|Type||American Viticultural Area|
|Total area||1,754,448 acres (7,100 km2)|
The Tip of the Mitt AVA is an American Viticultural Area located in the northern Lower Peninsula of the U.S. state of Michigan. This Michigan wine region is approximately 2,760 square miles (7,100 km2) in extent. It includes all or part of Alpena, Antrim, Charlevoix, Cheboygan, Emmet, and Presque Isle counties. These are counties that are located at the northern tip of the Lower Peninsula, north of the established winemaking AVAs grouped around Traverse City. Active TOTM wineries are grouped around Petoskey. The Tip of the Mitt AVA was established in August 2016. The major wine trail in the area, The 'Petoskey Area Wine Region', was formerly known as 'The Bay View Wine Trail'.
The Tip of the Mitt AVA was created by the U.S. Alcohol and Tobacco Tax and Trade Bureau by petition from the Straits Area Grape Growers Association. The petition to create the AVA noted that the area was suited for the cultivation of cold-weather varietals such as Marquette and Frontenac. The Straits Area Grape Growers Association has announced its intent to specialize in cold-hardy vines.
An American Viticultural Area (AVA) is a designated wine grape-growing region in the United States, providing an official appellation for the mutual benefit of wineries and consumers. Winemakers frequently want their consumers to know about the geographic pedigree of their wines, as wines from a particular area can possess distinctive characteristics. Consumers often seek out wines from specific AVAs, and certain wines of particular pedigrees can claim premium prices and loyal customers. If a wine is labeled with an AVA, at least 85% of the grapes that make up the wine must have been grown in the AVA, and the wine must be fully finished in the state where the AVA is located.
The Willamette Valley AVA, is an American Viticultural Area which lies in the Willamette Valley of Oregon. The AVA is the wine growing region which encompasses the drainage basin of the Willamette River. It stretches from the Columbia River in the north to just south of Eugene in the south, where the Willamette Valley ends; and from the Oregon Coast Range in the west to the Cascade Mountains in the east. At 5,360 square miles (13,900 km2), it is the largest AVA in the state, and contains most of the state's wineries; approximately 200 as of 2006.
The Rattlesnake Hills AVA is an American Viticultural Area located in Yakima County, Washington. United States Alcohol and Tobacco Tax and Trade Bureau (TTB) awarded Rattlesnake Hills its appellation status on March 20, 2006, making Rattlesnake Hills Washington's ninth federally recognized American Viticultural Area. The Rattlesnake Hills AVA is entirely contained within the Yakima Valley AVA, which is in turn is entirely contained within the larger Columbia Valley AVA. The hills form the northern boundary of Yakima Valley, and the AVA includes land between the north bank of the Sunnyside Canal and the entirety of the southern slopes of the Rattlesnake Hills between Outlook and the Wapato Dam. The AVA is centered on the city of Zillah. With elevations ranging from 850 feet (259 m) to 3,085 feet (940 m), this AVA contains the highest point in the Yakima Valley AVA.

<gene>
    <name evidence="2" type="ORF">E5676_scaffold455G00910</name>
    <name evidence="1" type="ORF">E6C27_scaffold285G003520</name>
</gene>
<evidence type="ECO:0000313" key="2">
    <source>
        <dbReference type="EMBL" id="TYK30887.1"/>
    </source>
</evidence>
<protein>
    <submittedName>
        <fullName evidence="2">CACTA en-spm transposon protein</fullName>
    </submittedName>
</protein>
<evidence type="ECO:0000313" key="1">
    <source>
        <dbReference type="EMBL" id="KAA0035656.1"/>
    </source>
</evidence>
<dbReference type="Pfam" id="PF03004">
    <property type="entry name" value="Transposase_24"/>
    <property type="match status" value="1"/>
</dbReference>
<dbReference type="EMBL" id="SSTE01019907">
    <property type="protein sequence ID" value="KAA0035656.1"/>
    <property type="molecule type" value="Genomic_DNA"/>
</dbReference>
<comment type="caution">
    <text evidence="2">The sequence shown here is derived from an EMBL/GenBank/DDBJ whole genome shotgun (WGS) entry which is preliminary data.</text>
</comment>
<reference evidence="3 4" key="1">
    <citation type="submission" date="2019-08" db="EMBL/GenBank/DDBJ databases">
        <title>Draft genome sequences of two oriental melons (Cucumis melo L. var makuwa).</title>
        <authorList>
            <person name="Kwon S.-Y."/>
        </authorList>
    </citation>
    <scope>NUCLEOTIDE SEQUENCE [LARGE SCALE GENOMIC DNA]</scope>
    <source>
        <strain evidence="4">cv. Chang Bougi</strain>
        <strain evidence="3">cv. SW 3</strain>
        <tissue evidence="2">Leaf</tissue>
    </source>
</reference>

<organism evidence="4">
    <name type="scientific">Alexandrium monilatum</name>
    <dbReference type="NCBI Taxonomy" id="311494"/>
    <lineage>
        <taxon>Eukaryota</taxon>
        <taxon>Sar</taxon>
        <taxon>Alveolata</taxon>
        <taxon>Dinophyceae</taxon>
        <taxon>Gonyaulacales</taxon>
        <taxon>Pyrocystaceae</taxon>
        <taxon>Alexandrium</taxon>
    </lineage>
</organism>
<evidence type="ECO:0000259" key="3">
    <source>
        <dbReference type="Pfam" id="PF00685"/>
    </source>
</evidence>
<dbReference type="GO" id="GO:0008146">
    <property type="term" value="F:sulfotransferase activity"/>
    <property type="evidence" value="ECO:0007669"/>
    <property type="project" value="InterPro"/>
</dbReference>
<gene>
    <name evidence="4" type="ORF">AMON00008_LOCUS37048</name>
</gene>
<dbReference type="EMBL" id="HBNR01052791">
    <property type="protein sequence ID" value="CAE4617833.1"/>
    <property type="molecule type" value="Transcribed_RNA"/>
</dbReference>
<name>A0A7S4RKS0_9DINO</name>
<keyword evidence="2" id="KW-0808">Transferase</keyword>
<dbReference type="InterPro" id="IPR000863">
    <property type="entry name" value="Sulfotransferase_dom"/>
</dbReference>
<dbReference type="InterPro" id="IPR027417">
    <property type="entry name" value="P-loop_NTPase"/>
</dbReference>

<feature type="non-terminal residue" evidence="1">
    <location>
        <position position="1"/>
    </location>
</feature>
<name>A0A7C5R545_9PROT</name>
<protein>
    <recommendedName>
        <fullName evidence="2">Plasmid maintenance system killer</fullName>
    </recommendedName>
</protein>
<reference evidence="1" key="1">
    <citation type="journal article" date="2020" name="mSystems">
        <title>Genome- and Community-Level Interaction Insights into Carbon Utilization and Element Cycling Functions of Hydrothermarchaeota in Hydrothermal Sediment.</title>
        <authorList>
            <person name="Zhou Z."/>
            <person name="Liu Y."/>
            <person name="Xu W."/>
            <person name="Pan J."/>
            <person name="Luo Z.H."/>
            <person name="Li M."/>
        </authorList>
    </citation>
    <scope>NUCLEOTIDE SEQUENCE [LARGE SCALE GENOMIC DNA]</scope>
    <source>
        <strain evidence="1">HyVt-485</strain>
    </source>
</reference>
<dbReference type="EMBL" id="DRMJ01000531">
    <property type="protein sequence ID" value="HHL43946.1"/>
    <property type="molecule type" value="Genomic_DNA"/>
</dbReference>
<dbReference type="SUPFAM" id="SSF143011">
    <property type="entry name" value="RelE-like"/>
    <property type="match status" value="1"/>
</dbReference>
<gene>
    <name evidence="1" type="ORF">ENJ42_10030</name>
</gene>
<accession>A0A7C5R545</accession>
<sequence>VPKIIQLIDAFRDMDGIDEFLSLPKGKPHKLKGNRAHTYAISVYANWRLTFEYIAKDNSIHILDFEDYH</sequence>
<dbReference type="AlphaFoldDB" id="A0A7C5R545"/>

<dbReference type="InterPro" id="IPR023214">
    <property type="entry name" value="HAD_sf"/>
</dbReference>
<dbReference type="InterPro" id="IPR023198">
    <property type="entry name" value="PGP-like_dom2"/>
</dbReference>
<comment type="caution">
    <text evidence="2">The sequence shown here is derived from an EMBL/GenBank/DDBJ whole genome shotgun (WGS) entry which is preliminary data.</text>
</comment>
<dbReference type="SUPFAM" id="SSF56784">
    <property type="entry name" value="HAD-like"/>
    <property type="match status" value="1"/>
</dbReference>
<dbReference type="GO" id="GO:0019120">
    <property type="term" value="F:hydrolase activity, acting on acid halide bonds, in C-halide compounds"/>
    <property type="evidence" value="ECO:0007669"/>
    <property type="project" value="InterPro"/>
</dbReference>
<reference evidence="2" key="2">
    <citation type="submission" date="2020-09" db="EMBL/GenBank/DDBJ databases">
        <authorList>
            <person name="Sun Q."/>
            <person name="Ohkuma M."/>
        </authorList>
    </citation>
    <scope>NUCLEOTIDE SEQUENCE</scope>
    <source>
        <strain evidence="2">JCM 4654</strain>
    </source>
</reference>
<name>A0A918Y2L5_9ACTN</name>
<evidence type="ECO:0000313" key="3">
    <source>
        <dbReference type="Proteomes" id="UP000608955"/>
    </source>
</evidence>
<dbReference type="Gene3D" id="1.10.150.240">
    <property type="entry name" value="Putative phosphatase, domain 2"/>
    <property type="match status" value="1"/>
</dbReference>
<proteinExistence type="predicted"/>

Santa Maria Valley is an American Viticultural Area (AVA) which straddles the boundary of Santa Barbara and San Luis Obispo counties in California's multi-county Central Coast AVA. It was established on August 5, 1981 by the Alcohol and Tobacco Tax and Trade Bureau (TTB) as California's second oldest AVA. A portion of the AVA crosses the Cuyama River into the southernmost corner of San Luis Obispo County. The east–west orientation of the 152.3 square miles with a wide, open valley and rolling hills means cool winds and fog flow in freely from the Pacific Ocean, settling most noticeably in lower-lying areas. The result is a Mediterranean climate that lengthens the growing season and contributes to the eventual sugar/acid balance in the grapes from Santa Maria Valley's 7,500 acres (3,000 ha) cultivated vineyards. On January 28, 2011, the AVA was granted an 29.4 square miles expansion to its southern boundary.
The Petaluma Gap is a geographical region in Sonoma County, California which extends in a band from the Pacific Ocean to San Pablo Bay. It is an area of low land 22 to 31 miles wide in the coast ranges of the northern San Francisco Bay Area. The western edge of the gap is located in the coastal lowlands between Bodega Bay and Tomales Bay. The eastern edge of the gap is located at San Pablo Bay around the mouth of the Petaluma River. The city of Petaluma is near the center of the gap.
The Niagara Escarpment AVA is an American Viticultural Area in Niagara County, New York along the Niagara Escarpment. Certified by the United States Department of the Treasury's Alcohol and Tobacco Tax and Trade Bureau on October 11, 2005, it covers an area of 18,000 acres (7,284 ha).
The Northern Neck George Washington Birthplace AVA is an American Viticultural Area in eastern portion of the state of Virginia. Wines made from grapes grown in Westmoreland, King George, Northumberland, Lancaster, and Richmond counties may use this appellation. The area is located on a peninsula of land between the Potomac and Rappahannock rivers in the Tidewater region of Virginia and known as the Northern Neck. This provides a climate which features more frost free days than the rest of Virginia. The tip of the Northern Neck is located at the Chesapeake Bay. The hardiness zone is 7b.
Leona Valley AVA is an American Viticulture Area (AVA) in northeastern Los Angeles County, California. It is located in Leona Valley within the Sierra Pelona Mountains of Southern California.
The Leelanau Peninsula AVA is an American Viticultural Area located in Leelanau County, Michigan. This Michigan wine region includes all of Leelanau County, which forms a peninsula between Lake Michigan on the west and Grand Traverse Bay on the east. Being surrounded by water helps to moderate the climate of the region, which is generally cold for viticulture. Frost can occur on all but about 145 days of the calendar year. The soil in Leelanau Peninsula is complex, with glacial deposits of clay, sand, and loam on top of bedrock of granite and limestone. The hardiness zones are 6a and 6b.
The Outer Coastal Plain AVA is an American Viticultural Area located in southeastern New Jersey. The recently expanded 2,250,000 acres (911,000 ha) wine appellation includes all of Cumberland, Cape May, Atlantic, and Ocean counties and portions of Salem, Gloucester, Camden, Burlington, and Monmouth counties. The region is characterized by well-drained sandy or sandy loam soils of low to moderate fertility, and a relatively long growing season. The climate is moderated by the influence of the Atlantic Ocean and Delaware Bay. The region is in hardiness zones 6b, 7a, and 7b. The AVA contains one sub-region, the Cape May Peninsula AVA, which was established in 2018.